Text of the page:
One of the baits he utilized was the Yamamoto Shade Shape Worm in Green Pumpkin (297), Natural Shad (306), and Baby Bass (305). He used the darker green pumpkin in low light, the Baby Bass when it got a little lighter, and Natural Shad when it was bright sun.

“The fish were just inhaling that Shade Shape Worm”, he said. “Once I got it near the fish, it was game over.”

Day Two

The second day was windy, and this is where his river fish really put him in contention. With 20 mph winds out of the west and 8-10 foot rollers, the river was the place to be. The current was stronger in the river due to the wind, and it pushed the fish to position behind the rocks he had found.

“It was a great deal”, Joe said. “I could dial in where the fish were going to be and just drop that Shad Shape Worm right on their head”. Joe used a ¾ ounce drop shot weight and was fishing anywhere from 20 to 40 feet deep. When he found the right kind of current breaks, the fish could not resist eating.

“There is just something about that Shad Shaped Worm” he noted. “The bulky body combined with the thin tail really triggers them to bite.” He didn’t need to impart any action of his own, he’d just drop down on the fish, let the weight make bottom contact, and keep a tight line. The bait would do the rest.

He finished day two with 21-15 and knew he was in position to win.

Day Three

“When it’s your time, it’s your time”. How often have you heard a pro say this? It was Joe’s time on day three. Every decision he made was the right one, every spot he stopped on was the right spot, and every fish was the right fish.

By now he had the river fish figured out. He had 20lbs in the first few hours on the river. “By now, I knew the best spots and current breaks for the better fish”, he said, “and with the field cut to ten, I wasn’t worried about anybody else seeing my deal.” His prime spot was only a mile from the ramp, and he had been a little nervous the first two days about showing the rest of the field there was a 20lb bag of fish so close by.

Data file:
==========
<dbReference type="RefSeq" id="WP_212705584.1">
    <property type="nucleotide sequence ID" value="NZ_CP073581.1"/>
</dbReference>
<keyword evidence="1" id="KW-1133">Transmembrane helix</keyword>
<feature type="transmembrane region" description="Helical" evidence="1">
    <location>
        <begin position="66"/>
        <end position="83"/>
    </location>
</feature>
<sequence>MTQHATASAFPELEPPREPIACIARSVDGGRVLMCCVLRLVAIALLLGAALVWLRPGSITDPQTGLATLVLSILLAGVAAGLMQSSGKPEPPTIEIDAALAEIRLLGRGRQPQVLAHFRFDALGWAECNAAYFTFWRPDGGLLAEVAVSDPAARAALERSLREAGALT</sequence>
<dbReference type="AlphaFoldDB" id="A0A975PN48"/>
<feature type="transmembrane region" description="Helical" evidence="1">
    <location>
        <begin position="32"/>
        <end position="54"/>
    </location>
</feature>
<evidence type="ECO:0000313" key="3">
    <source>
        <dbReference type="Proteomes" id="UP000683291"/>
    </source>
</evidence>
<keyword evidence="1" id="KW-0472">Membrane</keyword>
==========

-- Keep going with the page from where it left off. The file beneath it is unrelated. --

Once he had his 20lbs, he headed for the lake. “I wanted to win, and I knew that I had to go for it. I had a couple of spots in the main lake that had the potential for big fish, and I had to give them a chance”.

Joe ran 25 miles to his best big fish spot in the lake. As soon as he got there, he saw a big arch suspended off the bottom. He dropped down on it, and it never made it to the bottom. He set the hook and a 5lb Smallie was airborne. He quickly culled a 3-0, putting his life jacket on while his co-angler looked on in disbelief. “You just drove for 40 minutes, took one cast, and now we're out of here?” he asked. Joe answered, “I just got the fish I needed.”

On their way back to weigh-in, Joe stopped at his river spot right near the ramp with 20 minutes left. Two casts later he had a 4-7 and was culling out a 4-0. “When I looked at my cull board and saw every fish was over 4-0, I knew I had done all I could do. If someone beats me, they beat me, and I’ll shake their hand.”

As it turned out, everyone had to shake Joe’s hand.

 

Last Updated on Thursday, 23 August 2012 10:29